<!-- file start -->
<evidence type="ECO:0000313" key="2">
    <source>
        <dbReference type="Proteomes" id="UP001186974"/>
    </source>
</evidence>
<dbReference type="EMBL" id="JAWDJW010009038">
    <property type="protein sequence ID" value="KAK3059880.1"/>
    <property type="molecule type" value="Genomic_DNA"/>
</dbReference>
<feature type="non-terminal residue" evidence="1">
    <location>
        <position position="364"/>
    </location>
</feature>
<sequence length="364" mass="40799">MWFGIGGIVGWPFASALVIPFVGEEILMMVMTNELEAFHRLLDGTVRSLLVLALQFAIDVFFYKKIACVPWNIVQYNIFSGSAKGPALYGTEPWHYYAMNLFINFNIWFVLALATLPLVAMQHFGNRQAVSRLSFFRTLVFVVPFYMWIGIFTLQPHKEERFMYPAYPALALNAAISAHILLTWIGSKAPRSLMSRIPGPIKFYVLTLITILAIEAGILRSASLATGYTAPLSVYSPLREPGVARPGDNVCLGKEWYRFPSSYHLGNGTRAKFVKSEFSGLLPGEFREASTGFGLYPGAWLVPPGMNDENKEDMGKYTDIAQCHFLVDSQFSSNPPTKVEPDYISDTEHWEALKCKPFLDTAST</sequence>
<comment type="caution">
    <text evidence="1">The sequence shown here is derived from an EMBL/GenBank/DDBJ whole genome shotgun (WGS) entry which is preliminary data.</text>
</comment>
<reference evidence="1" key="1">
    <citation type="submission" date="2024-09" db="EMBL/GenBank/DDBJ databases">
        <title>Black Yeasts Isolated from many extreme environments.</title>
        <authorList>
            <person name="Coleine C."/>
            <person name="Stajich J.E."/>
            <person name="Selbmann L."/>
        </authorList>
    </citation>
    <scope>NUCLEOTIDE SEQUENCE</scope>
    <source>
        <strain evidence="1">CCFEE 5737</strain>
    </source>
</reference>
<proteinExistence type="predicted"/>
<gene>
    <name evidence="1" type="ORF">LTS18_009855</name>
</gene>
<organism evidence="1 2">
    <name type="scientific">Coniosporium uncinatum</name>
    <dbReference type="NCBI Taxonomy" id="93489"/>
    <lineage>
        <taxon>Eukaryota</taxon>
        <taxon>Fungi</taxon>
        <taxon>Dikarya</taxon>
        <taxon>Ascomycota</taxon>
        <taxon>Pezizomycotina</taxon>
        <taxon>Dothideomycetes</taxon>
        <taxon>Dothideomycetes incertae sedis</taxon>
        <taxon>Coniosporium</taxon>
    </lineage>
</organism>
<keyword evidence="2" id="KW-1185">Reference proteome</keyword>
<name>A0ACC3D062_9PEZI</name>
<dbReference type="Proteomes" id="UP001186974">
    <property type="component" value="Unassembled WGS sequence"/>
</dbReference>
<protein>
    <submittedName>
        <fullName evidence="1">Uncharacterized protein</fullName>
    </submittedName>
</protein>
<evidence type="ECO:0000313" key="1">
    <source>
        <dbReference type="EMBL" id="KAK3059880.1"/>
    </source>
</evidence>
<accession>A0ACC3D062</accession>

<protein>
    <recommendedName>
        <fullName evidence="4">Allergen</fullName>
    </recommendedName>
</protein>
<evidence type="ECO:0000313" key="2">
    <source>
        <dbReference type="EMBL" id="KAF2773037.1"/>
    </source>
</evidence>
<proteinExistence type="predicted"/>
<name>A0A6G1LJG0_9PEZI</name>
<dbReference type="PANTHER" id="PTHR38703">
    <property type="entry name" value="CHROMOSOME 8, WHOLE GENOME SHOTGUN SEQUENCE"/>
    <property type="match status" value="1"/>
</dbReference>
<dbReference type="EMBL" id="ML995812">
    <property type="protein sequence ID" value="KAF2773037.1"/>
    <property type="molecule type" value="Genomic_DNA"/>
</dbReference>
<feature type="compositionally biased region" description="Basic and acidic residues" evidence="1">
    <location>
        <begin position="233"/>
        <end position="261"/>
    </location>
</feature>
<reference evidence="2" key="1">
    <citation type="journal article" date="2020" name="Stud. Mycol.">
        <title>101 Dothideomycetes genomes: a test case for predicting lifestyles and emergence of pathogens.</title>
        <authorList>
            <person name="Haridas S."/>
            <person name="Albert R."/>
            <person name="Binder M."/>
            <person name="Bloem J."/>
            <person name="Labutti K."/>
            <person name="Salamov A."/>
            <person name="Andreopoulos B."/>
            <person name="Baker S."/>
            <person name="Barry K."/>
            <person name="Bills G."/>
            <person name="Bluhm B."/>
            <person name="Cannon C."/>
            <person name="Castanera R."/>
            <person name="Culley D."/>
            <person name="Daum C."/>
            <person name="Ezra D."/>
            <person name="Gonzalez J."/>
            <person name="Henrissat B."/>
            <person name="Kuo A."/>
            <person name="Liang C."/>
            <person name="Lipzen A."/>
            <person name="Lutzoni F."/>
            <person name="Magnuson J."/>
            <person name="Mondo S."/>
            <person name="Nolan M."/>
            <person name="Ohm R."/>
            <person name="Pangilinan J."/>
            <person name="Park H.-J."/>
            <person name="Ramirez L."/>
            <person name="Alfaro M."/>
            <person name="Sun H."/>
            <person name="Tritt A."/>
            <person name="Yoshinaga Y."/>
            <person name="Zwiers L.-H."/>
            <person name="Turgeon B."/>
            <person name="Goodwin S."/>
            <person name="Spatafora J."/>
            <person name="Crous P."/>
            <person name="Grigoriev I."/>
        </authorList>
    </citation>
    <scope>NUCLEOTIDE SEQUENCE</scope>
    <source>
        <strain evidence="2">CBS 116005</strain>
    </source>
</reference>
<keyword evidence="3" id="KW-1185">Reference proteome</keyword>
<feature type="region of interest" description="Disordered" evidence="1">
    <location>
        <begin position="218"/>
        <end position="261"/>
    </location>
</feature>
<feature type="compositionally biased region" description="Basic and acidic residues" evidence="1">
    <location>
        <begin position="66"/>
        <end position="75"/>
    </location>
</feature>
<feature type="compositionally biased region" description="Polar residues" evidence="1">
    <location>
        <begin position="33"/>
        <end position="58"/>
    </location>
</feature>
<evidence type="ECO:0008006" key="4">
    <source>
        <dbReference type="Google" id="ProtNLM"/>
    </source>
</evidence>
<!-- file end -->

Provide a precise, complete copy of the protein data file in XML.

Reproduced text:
<evidence type="ECO:0000313" key="2">
    <source>
        <dbReference type="Proteomes" id="UP001186974"/>
    </source>
</evidence>
<dbReference type="EMBL" id="JAWDJW010009038">
    <property type="protein sequence ID" value="KAK3059880.1"/>
    <property type="molecule type" value="Genomic_DNA"/>
</dbReference>
<feature type="non-terminal residue" evidence="1">
    <location>
        <position position="364"/>
    </location>
</feature>
<sequence length="364" mass="40799">MWFGIGGIVGWPFASALVIPFVGEEILMMVMTNELEAFHRLLDGTVRSLLVLALQFAIDVFFYKKIACVPWNIVQYNIFSGSAKGPALYGTEPWHYYAMNLFINFNIWFVLALATLPLVAMQHFGNRQAVSRLSFFRTLVFVVPFYMWIGIFTLQPHKEERFMYPAYPALALNAAISAHILLTWIGSKAPRSLMSRIPGPIKFYVLTLITILAIEAGILRSASLATGYTAPLSVYSPLREPGVARPGDNVCLGKEWYRFPSSYHLGNGTRAKFVKSEFSGLLPGEFREASTGFGLYPGAWLVPPGMNDENKEDMGKYTDIAQCHFLVDSQFSSNPPTKVEPDYISDTEHWEALKCKPFLDTAST</sequence>
<comment type="caution">
    <text evidence="1">The sequence shown here is derived from an EMBL/GenBank/DDBJ whole genome shotgun (WGS) entry which is preliminary data.</text>
</comment>
<reference evidence="1" key="1">
    <citation type="submission" date="2024-09" db="EMBL/GenBank/DDBJ databases">
        <title>Black Yeasts Isolated from many extreme environments.</title>
        <authorList>
            <person name="Coleine C."/>
            <person name="Stajich J.E."/>
            <person name="Selbmann L."/>
        </authorList>
    </citation>
    <scope>NUCLEOTIDE SEQUENCE</scope>
    <source>
        <strain evidence="1">CCFEE 5737</strain>
    </source>
</reference>
<proteinExistence type="predicted"/>
<gene>
    <name evidence="1" type="ORF">LTS18_009855</name>
</gene>
<organism evidence="1 2">
    <name type="scientific">Coniosporium uncinatum</name>
    <dbReference type="NCBI Taxonomy" id="93489"/>
    <lineage>
        <taxon>Eukaryota</taxon>
        <taxon>Fungi</taxon>
        <taxon>Dikarya</taxon>
        <taxon>Ascomycota</taxon>
        <taxon>Pezizomycotina</taxon>
        <taxon>Dothideomycetes</taxon>
        <taxon>Dothideomycetes incertae sedis</taxon>
        <taxon>Coniosporium</taxon>
    </lineage>
</organism>
<keyword evidence="2" id="KW-1185">Reference proteome</keyword>
<name>A0ACC3D062_9PEZI</name>
<dbReference type="Proteomes" id="UP001186974">
    <property type="component" value="Unassembled WGS sequence"/>
</dbReference>
<protein>
    <submittedName>
        <fullName evidence="1">Uncharacterized protein</fullName>
    </submittedName>
</protein>
<evidence type="ECO:0000313" key="1">
    <source>
        <dbReference type="EMBL" id="KAK3059880.1"/>
    </source>
</evidence>
<accession>A0ACC3D062</accession>

<protein>
    <recommendedName>
        <fullName evidence="4">Allergen</fullName>
    </recommendedName>
</protein>
<evidence type="ECO:0000313" key="2">
    <source>
        <dbReference type="EMBL" id="KAF2773037.1"/>
    </source>
</evidence>
<proteinExistence type="predicted"/>
<name>A0A6G1LJG0_9PEZI</name>
<dbReference type="PANTHER" id="PTHR38703">
    <property type="entry name" value="CHROMOSOME 8, WHOLE GENOME SHOTGUN SEQUENCE"/>
    <property type="match status" value="1"/>
</dbReference>
<dbReference type="EMBL" id="ML995812">
    <property type="protein sequence ID" value="KAF2773037.1"/>
    <property type="molecule type" value="Genomic_DNA"/>
</dbReference>
<feature type="compositionally biased region" description="Basic and acidic residues" evidence="1">
    <location>
        <begin position="233"/>
        <end position="261"/>
    </location>
</feature>
<reference evidence="2" key="1">
    <citation type="journal article" date="2020" name="Stud. Mycol.">
        <title>101 Dothideomycetes genomes: a test case for predicting lifestyles and emergence of pathogens.</title>
        <authorList>
            <person name="Haridas S."/>
            <person name="Albert R."/>
            <person name="Binder M."/>
            <person name="Bloem J."/>
            <person name="Labutti K."/>
            <person name="Salamov A."/>
            <person name="Andreopoulos B."/>
            <person name="Baker S."/>
            <person name="Barry K."/>
            <person name="Bills G."/>
            <person name="Bluhm B."/>
            <person name="Cannon C."/>
            <person name="Castanera R."/>
            <person name="Culley D."/>
            <person name="Daum C."/>
            <person name="Ezra D."/>
            <person name="Gonzalez J."/>
            <person name="Henrissat B."/>
            <person name="Kuo A."/>
            <person name="Liang C."/>
            <person name="Lipzen A."/>
            <person name="Lutzoni F."/>
            <person name="Magnuson J."/>
            <person name="Mondo S."/>
            <person name="Nolan M."/>
            <person name="Ohm R."/>
            <person name="Pangilinan J."/>
            <person name="Park H.-J."/>
            <person name="Ramirez L."/>
            <person name="Alfaro M."/>
            <person name="Sun H."/>
            <person name="Tritt A."/>
            <person name="Yoshinaga Y."/>
            <person name="Zwiers L.-H."/>
            <person name="Turgeon B."/>
            <person name="Goodwin S."/>
            <person name="Spatafora J."/>
            <person name="Crous P."/>
            <person name="Grigoriev I."/>
        </authorList>
    </citation>
    <scope>NUCLEOTIDE SEQUENCE</scope>
    <source>
        <strain evidence="2">CBS 116005</strain>
    </source>
</reference>
<keyword evidence="3" id="KW-1185">Reference proteome</keyword>
<feature type="region of interest" description="Disordered" evidence="1">
    <location>
        <begin position="218"/>
        <end position="261"/>
    </location>
</feature>
<feature type="compositionally biased region" description="Basic and acidic residues" evidence="1">
    <location>
        <begin position="66"/>
        <end position="75"/>
    </location>
</feature>
<feature type="compositionally biased region" description="Polar residues" evidence="1">
    <location>
        <begin position="33"/>
        <end position="58"/>
    </location>
</feature>
<evidence type="ECO:0008006" key="4">
    <source>
        <dbReference type="Google" id="ProtNLM"/>
    </source>
</evidence>